We know someday there is the possibility that commercial grains will not be available. We have been experimenting with other crops that livestock animals used to eat before the introduction of mechanized farming. We have and are experimenting with rutabagas, beets, turnips, carrots and these types of crops. Rutabagas and turnips at one time were the primary source of feed for livestock in this country. We have a neighbor that grows turnips in his pastures. He rotates his cows through these pastures when the turnip greens are ready to be harvested, in this case, the cows do the harvesting. He uses this method in place of hay. There is always something new to learn. There are commercial varieties of rutabagas and beets that are not used for human consumption, but for livestock feed. Cool, huh?

One thing we do for winter forage is leave one pasture growing most of the summer. This is what we call our 'standing hay'. We brush hog each pasture about every other year. It helps keep down the really noxious weeds, the type with three inch thorns that cause abscesses. We let the natural weedy plants grow since that is what the goats prefer over grass. It is a more natural source of dietary fiber which keeps our animals healthier. We use no herbicides, pesticides or any chemicals on any of our pastures, or our garden for that matter. But there is the occasional homicide on butchering day. (Just wanted to see if you were paying attention!) Pasture rotation will also help prevent overgrazing and parasite build up. We supplement our goats' diets with grain we purchase. There is a post about our feed mixing ration that explains the how's and why's.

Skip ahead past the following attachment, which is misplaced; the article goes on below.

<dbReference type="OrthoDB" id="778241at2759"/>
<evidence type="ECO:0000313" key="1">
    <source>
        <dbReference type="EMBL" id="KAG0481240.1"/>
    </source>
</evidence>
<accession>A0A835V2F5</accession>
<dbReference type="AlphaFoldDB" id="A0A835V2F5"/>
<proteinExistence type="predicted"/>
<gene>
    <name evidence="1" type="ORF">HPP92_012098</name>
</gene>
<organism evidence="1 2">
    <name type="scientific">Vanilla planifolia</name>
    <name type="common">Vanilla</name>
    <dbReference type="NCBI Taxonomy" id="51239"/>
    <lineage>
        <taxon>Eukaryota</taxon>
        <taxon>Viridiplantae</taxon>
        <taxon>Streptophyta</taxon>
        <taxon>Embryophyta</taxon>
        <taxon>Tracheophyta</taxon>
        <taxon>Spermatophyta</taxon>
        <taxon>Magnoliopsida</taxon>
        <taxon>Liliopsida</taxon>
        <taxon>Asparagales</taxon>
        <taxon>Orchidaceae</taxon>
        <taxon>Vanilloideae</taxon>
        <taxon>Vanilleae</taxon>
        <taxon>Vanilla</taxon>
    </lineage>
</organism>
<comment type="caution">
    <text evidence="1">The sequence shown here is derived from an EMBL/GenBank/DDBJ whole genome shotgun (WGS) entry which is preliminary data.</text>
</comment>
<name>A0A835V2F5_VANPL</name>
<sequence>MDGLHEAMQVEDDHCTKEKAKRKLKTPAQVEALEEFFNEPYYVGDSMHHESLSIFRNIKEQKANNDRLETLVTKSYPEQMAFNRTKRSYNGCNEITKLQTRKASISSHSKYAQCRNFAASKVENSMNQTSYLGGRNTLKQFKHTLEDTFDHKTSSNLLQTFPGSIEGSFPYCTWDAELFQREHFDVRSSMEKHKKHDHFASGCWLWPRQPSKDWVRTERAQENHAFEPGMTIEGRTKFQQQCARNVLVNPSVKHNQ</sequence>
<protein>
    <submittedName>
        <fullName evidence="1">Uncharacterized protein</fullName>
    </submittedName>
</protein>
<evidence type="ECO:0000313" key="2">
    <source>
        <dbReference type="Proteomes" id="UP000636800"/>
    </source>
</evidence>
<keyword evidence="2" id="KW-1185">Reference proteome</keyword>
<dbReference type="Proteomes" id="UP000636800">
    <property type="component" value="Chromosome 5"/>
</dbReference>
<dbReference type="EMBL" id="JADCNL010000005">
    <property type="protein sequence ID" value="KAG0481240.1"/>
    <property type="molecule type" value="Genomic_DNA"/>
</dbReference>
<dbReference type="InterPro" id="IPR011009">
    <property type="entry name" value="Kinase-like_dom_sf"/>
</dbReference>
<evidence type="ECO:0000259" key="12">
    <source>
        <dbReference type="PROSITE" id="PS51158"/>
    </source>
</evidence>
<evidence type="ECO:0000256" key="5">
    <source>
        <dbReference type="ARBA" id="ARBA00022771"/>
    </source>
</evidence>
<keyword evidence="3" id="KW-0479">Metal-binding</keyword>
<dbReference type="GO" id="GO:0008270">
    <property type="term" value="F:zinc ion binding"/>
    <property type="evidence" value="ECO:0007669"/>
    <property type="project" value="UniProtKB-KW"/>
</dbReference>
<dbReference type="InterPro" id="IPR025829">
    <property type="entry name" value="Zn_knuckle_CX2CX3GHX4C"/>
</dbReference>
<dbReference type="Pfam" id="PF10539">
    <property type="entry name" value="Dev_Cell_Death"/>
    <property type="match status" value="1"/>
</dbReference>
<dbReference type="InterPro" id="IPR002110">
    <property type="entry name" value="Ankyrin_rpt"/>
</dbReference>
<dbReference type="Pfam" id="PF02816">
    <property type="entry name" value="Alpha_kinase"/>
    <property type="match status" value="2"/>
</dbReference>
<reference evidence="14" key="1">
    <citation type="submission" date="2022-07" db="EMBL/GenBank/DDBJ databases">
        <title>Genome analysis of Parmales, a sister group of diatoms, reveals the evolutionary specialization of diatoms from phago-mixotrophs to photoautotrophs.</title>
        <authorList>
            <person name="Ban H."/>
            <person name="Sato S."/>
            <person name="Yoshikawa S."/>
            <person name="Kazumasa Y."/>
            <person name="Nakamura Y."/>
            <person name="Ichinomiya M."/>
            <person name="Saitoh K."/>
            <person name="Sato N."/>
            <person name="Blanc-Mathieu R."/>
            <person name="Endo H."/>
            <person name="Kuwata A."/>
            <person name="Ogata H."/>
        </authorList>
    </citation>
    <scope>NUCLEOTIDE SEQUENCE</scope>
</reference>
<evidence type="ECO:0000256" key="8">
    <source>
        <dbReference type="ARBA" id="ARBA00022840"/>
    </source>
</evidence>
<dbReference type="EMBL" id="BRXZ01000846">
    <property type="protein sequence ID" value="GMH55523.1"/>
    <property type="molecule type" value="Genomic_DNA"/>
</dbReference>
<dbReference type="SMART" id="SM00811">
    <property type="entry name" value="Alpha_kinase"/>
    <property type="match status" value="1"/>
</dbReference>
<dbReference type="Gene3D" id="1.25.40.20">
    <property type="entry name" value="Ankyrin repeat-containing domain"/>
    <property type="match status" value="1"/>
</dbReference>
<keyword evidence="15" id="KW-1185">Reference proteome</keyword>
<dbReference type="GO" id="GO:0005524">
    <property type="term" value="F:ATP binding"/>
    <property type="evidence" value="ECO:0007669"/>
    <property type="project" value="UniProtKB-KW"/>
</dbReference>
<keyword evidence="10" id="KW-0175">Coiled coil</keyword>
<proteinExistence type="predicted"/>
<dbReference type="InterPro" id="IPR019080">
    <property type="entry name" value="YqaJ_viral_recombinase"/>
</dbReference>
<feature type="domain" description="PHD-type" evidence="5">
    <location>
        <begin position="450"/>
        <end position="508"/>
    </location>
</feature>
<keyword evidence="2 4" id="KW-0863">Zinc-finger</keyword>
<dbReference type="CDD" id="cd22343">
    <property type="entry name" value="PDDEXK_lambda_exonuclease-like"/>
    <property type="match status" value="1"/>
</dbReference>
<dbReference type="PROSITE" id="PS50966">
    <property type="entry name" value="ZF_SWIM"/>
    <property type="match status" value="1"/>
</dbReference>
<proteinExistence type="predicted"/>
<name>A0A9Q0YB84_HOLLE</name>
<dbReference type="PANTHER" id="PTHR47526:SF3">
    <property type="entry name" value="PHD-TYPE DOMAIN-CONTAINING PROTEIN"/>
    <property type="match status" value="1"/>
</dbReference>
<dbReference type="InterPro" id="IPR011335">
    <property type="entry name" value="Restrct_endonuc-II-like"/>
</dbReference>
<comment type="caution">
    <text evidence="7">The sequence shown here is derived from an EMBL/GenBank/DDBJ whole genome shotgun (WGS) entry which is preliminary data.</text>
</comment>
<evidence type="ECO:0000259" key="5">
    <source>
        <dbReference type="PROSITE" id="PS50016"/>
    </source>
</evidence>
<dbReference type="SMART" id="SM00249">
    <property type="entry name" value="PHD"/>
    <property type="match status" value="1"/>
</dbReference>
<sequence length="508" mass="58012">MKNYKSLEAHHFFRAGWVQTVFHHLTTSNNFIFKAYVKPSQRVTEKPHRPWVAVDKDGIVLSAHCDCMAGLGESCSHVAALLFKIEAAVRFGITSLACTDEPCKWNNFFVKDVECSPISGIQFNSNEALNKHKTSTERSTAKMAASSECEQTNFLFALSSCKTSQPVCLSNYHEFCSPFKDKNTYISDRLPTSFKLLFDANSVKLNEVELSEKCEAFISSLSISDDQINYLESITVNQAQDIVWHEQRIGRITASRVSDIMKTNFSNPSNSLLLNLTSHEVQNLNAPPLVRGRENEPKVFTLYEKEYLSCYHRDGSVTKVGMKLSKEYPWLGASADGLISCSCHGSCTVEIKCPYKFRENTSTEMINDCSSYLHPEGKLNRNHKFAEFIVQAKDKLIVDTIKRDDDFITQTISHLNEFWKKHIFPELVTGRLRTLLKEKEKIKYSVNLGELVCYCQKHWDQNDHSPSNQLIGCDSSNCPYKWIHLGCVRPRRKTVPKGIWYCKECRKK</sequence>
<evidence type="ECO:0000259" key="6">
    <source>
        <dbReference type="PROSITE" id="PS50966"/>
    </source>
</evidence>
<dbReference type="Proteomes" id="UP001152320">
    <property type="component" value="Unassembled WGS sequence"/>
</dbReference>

Our herd is small. We are keeping four does this year. We will be butchering our wethers soon (that's when the homicides occur) and our buck will be going to the sale barn. So far, four does seem to be a good number for us. This summer when we were milking three does we were swimming in milk, so even though we have kept four does, I don't know if we will be milking all of them.